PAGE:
The government will bring in over $1 billion by selling its 609-million-share stake in Habib Bank Ltd (HBL), a deal that would surpass the equity capital market transactions of OGDCL ($813m) and PTCL ($898m). HBL is a sound bank, with the largest asset base, widest footprint and profitability ratios to be envious. The other option could have been the restructuring and revamping of the HBL business model, making it a viable institution, and thus bolster revenue streams in the long run. But that would have been a little farfetched for this government to pull off. The easier and more secure thing to do was to cut the strings. In anticipation of the deal, stock prices went up. Hopefully optimistic expectations will continue. Of all the shares, 75 percent have been offered to foreign investors and it will bring $746 million to add to the foreign exchange reserves. Expect Ishaq Dar to be boasting of another success pretty soon.

Now for the bad news. Selling ones best assets at hefty discounts is not a matter of pride. The government is now on its way to offload its entire 41.5 percent holding in HBL, at a floor price of Rs166/share. The floor price shows that it is a distress sell. There is hardly a problem to be found in HBL numbers – which is why such a low floor price is disappointing. One has to go back to March 2014 to find a lower market share price for HBL. The fair value estimates for HBL are at Rs200/share. The government has made the price so low so that the sale is a sure thing. It makes a large sale, and no body is the wiser, except anyone who knows their stocks from their bonds.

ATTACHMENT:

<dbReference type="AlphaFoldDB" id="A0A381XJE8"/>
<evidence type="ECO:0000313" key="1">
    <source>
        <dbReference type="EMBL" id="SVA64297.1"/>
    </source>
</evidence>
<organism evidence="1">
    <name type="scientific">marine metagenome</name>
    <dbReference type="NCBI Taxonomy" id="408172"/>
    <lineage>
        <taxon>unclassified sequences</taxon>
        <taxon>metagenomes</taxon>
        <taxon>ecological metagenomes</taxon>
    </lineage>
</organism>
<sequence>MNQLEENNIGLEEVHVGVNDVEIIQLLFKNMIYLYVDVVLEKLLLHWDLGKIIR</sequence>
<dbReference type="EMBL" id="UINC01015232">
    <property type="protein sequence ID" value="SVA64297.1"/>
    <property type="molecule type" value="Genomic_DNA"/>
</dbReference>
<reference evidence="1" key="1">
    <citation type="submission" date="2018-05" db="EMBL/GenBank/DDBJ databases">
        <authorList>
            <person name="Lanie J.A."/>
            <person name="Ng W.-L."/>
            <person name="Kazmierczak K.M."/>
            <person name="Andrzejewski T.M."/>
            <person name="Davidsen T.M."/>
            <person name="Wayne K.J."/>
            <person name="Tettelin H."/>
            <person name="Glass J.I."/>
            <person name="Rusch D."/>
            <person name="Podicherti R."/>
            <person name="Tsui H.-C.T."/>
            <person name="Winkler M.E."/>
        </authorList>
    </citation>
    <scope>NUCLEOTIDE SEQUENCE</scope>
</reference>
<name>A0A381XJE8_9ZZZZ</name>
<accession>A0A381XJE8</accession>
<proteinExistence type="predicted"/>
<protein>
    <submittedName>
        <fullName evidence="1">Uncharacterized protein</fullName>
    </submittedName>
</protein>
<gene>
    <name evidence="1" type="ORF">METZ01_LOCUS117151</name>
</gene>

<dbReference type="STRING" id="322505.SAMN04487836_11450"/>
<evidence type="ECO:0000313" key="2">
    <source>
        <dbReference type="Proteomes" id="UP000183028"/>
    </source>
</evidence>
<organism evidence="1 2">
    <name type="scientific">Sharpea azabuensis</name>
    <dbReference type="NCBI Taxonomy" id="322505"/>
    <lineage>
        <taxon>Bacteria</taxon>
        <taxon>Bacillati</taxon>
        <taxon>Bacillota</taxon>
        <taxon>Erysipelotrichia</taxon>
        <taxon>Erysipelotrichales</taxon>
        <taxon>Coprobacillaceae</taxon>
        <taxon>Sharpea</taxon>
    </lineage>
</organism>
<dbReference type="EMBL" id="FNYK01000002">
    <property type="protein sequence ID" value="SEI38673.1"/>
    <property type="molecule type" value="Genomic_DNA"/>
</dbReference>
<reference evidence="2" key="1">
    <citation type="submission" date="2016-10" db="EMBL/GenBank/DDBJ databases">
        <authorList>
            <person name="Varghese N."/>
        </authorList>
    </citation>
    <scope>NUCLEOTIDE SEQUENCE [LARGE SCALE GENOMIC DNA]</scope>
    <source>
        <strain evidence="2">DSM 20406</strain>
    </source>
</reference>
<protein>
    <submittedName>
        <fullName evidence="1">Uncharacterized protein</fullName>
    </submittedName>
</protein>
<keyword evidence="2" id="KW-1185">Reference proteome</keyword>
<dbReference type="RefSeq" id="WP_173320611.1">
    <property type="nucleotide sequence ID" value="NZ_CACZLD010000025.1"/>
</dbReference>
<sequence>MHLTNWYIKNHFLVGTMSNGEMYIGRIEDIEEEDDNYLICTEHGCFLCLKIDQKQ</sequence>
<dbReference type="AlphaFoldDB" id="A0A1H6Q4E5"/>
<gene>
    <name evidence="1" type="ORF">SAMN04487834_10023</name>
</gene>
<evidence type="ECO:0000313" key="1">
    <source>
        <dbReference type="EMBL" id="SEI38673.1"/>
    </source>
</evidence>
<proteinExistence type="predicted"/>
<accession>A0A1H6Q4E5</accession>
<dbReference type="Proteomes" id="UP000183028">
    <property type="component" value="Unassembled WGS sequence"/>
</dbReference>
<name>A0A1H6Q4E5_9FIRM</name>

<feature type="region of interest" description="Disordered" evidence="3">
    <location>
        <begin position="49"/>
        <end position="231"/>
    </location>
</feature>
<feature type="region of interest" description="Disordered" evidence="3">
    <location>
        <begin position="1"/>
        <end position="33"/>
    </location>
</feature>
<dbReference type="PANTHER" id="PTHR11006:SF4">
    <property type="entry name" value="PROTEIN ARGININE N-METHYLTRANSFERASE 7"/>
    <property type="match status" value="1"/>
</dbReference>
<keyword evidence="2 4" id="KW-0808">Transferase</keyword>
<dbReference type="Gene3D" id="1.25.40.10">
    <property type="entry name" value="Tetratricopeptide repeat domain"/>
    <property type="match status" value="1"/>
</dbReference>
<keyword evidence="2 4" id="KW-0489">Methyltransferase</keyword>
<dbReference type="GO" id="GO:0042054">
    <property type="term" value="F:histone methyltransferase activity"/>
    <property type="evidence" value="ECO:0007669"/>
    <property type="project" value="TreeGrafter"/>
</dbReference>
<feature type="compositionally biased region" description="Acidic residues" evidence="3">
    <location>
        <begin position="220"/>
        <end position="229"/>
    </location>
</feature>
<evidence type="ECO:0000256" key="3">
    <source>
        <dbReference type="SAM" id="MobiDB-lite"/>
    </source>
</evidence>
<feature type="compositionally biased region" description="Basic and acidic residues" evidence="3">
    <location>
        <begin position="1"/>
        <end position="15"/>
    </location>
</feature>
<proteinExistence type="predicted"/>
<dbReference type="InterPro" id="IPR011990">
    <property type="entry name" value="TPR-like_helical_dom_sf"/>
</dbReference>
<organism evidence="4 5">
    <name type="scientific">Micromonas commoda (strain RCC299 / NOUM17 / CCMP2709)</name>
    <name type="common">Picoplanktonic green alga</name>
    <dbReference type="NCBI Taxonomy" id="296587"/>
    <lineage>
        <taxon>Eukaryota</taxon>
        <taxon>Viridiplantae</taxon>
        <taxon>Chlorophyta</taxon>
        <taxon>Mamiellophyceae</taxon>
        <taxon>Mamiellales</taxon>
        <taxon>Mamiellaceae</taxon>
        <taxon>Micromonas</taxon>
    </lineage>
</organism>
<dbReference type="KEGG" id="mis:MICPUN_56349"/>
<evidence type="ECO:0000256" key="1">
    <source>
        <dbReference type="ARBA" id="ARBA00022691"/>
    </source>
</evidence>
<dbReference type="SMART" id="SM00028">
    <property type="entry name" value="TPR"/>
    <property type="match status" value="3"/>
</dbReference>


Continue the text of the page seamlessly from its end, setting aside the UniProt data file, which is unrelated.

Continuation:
HBL is a constant dividend paying company, and earnings are expected to grow. The government of Pakistan could have easily made around Rs7-8 billion annually in dividends. The have let go of a revenue stream for a one-off gain, that too, which could have been at a higher asking price. Why? Because the government has not long term plans. They want to sell to finance the fiscal deficit and the next government can just handle the blame for the low revenue stream.